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(1,253 words)

Author(s): Müller, Gerhard | Ehmer, Hermann | Wallmann, Johannes
[German Version] 1. Andreas (Dec 14 or 19, 1496 or 1498, Gunzhausen – Oct 17, 1552, Königsberg [today Kaliningrad, Russia]), Reformer of Nuremberg (Nürnberg) and center of a violent controversy over his doctrine of justification. Osiander matriculated at Ingolstadt in 1515, where he learned Greek and Hebrew and was influenced by Humanism and especially by J. Reuchlin and the Kabbalah. In 1520 he was ordained to the priesthood; in the same year, he was employed to teach Hebrew by the Augustinian Herm…

Frecht, Martin

(211 words)

Author(s): Ehmer, Hermann
[German Version] (1494, Ulm – Sep 14, 1556, Tübingen). Frecht began studying in Heidelberg in 1514, was awarded the M.A. in 1517, the Lic.Theol. in c. 1529, and was reader ( Lektor) of Holy Scripture in Heidelberg from 1529 to 1531. Having participated in Luther's Heidelberg Disputation (II), he received an appointment as preacher in Ulm following the implementation of the Reformation in 1531. In 1533, he became the successor of the deceased K. Sam and assumed the leader-¶ ship of the church in Ulm. In spite of conflicts with the magistrate and quarrels with S. Franck and …

Anrich, Gustav Adolf

(160 words)

Author(s): Ehmer, Hermann
[German Version] (Dec 2, 1867, Runzenheim, Alsace – Nov 13, 1930, Tübingen), church historian. He was pastor in Lingolsheim, Alsace (1894–1901); he gained his habilitation and became professor of church history at Strasbourg in 1894, and became professor of church history in 1900, and university professor in 1914. He became professor in Bonn in 1919 and in Tüb…

Schnepf (Schnepff), Erhard

(320 words)

Author(s): Ehmer, Hermann
[German Version] (Dec 15, 1495, Heilbronn – Nov 1, 1558, Jena), began his studies in 1509 in Erfurt, then went to Heidelberg in 1511; after receiving his M.A. in 1513, he studied theology (Bacc.theol. 1518) and then law. It is likely that he was a participant in Luther’s Heidelberg disputation in 1518. In 1520 he was appointed to a position in Weinsberg but was expelled in 1522 for his Lutheran leanings. He was given refuge by Dietrich v. Gemmingen at Castle Guttenberg on the Neckar and in 1524 wa…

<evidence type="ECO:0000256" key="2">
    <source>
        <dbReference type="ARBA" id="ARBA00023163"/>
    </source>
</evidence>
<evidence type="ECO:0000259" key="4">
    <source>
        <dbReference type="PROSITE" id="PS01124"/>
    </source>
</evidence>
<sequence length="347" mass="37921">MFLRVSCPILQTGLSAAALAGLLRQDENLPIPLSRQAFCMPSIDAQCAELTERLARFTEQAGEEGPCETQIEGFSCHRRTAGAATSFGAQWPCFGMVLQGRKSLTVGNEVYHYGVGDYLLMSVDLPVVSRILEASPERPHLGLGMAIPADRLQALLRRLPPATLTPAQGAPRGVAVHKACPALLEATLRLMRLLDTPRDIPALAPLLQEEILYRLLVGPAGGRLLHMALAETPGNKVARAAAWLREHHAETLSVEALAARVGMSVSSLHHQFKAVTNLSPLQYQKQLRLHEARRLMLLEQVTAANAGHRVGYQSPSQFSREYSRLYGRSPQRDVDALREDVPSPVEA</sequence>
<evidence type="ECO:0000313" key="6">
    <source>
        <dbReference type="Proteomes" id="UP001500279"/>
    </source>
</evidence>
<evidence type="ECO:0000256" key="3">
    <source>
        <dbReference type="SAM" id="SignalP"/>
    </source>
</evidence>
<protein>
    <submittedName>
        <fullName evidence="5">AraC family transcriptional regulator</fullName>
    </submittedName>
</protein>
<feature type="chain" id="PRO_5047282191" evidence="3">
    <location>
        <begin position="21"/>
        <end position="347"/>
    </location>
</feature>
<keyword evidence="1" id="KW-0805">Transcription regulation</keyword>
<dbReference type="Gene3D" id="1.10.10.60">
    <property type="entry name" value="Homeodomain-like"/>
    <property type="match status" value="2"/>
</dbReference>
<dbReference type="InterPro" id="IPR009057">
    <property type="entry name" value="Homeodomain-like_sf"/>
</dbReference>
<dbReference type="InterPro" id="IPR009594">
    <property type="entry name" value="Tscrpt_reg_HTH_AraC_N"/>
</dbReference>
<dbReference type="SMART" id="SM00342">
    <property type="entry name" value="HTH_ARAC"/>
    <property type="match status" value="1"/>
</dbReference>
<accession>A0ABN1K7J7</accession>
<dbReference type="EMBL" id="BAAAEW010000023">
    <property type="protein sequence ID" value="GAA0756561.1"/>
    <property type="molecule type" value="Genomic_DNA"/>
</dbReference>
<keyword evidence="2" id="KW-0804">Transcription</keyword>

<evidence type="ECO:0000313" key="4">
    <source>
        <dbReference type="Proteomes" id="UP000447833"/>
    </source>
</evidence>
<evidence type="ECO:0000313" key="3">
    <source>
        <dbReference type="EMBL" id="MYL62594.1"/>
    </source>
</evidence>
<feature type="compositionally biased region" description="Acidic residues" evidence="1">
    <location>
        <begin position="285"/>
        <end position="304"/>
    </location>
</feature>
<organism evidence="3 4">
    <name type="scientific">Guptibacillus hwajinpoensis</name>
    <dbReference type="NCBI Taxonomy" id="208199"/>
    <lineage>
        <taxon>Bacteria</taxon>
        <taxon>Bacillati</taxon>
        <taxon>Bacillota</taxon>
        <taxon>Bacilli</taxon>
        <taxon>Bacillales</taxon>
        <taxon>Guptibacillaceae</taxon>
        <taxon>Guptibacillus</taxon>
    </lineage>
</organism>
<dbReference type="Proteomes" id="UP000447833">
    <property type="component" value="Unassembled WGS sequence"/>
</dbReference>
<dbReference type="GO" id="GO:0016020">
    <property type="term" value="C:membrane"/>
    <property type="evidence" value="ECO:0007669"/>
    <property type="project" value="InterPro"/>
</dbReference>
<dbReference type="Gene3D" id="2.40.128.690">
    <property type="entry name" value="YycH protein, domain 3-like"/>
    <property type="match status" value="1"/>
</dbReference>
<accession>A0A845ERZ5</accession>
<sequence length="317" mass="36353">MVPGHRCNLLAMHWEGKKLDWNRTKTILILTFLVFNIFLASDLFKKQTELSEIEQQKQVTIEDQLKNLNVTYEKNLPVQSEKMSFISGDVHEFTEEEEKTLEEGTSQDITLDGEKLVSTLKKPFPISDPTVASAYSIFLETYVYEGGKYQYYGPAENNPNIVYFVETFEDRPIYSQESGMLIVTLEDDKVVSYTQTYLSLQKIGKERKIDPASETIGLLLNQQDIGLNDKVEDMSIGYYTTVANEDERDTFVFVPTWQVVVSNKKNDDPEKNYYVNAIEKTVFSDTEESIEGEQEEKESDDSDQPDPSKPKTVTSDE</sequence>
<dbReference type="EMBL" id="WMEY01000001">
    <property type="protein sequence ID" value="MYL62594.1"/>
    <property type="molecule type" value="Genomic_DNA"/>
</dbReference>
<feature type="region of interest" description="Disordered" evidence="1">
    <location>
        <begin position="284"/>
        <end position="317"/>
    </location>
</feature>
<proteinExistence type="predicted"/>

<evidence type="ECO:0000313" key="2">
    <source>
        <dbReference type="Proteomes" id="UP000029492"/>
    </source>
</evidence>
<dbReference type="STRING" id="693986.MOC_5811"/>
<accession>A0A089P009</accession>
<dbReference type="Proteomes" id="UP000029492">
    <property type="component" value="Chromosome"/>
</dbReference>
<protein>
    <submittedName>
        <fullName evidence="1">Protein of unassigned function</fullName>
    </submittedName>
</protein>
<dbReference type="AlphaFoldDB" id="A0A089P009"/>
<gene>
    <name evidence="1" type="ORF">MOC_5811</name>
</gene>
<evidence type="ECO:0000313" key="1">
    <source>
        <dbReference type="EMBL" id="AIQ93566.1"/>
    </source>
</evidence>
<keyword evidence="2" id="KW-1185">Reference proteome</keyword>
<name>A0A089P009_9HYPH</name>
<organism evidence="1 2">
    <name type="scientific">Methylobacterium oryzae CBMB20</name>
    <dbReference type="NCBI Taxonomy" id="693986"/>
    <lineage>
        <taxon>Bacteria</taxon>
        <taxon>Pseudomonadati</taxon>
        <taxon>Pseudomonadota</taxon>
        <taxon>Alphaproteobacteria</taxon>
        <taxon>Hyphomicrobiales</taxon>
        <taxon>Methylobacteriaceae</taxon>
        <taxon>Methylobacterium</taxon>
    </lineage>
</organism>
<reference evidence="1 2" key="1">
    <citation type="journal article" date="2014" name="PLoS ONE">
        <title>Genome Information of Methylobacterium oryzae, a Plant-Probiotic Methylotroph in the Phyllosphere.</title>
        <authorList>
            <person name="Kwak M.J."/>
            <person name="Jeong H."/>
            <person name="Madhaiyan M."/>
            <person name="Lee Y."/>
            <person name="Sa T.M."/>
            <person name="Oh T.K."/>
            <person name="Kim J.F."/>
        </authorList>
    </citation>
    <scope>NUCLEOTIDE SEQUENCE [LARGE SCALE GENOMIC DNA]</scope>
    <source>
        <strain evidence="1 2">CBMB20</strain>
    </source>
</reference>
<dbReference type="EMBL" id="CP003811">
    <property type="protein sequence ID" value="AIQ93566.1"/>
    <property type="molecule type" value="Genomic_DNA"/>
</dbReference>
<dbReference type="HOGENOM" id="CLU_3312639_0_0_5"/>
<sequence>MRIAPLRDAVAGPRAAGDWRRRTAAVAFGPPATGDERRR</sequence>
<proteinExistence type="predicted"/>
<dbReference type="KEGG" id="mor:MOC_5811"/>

Alber, Matthäus

(298 words)

Author(s): Ehmer, Hermann
[German Version] , (Dec 4, 1495, Reutlingen – Dec 1, 1570, Blaubeuren), the reformer of Reutlingen. Alber began his studies in 1513 in Tübingen, where Melanchthon was lecturing, and went on to Freiburg i.Br. in 1520. In 1521, he began to preach in Reutlingen; from the outset he espoused church reform. Hostility from outside (investigations by the bishop of …

Oetinger, Friedrich Christoph

(394 words)

Author(s): Ehmer, Hermann
[German Version] (May 2 or 6, 1702, Göppingen – Feb 10, 1782, Murrhardt), son of a town clerk. Oetinger attended the monastic schools of Blaubeuren and Bebenhausen, then from 1722 to 1727 studied theology at Tübingen. From 1731 to 1738, with intervals of travel, he was a tutor at the Tübingen Stift (Tübingen: II). He became a pastor in 1738 in Hirsau, in 1743 in Schnaitheim, in 1746 in Waldorf; then dean in 1752 in Weinsberg, in 1759 in Herrenberg, and in 1766 prelate in Murrhardt. Oetinger’s earl…

Christopher of Württemberg

(300 words)

Author(s): Ehmer, Hermann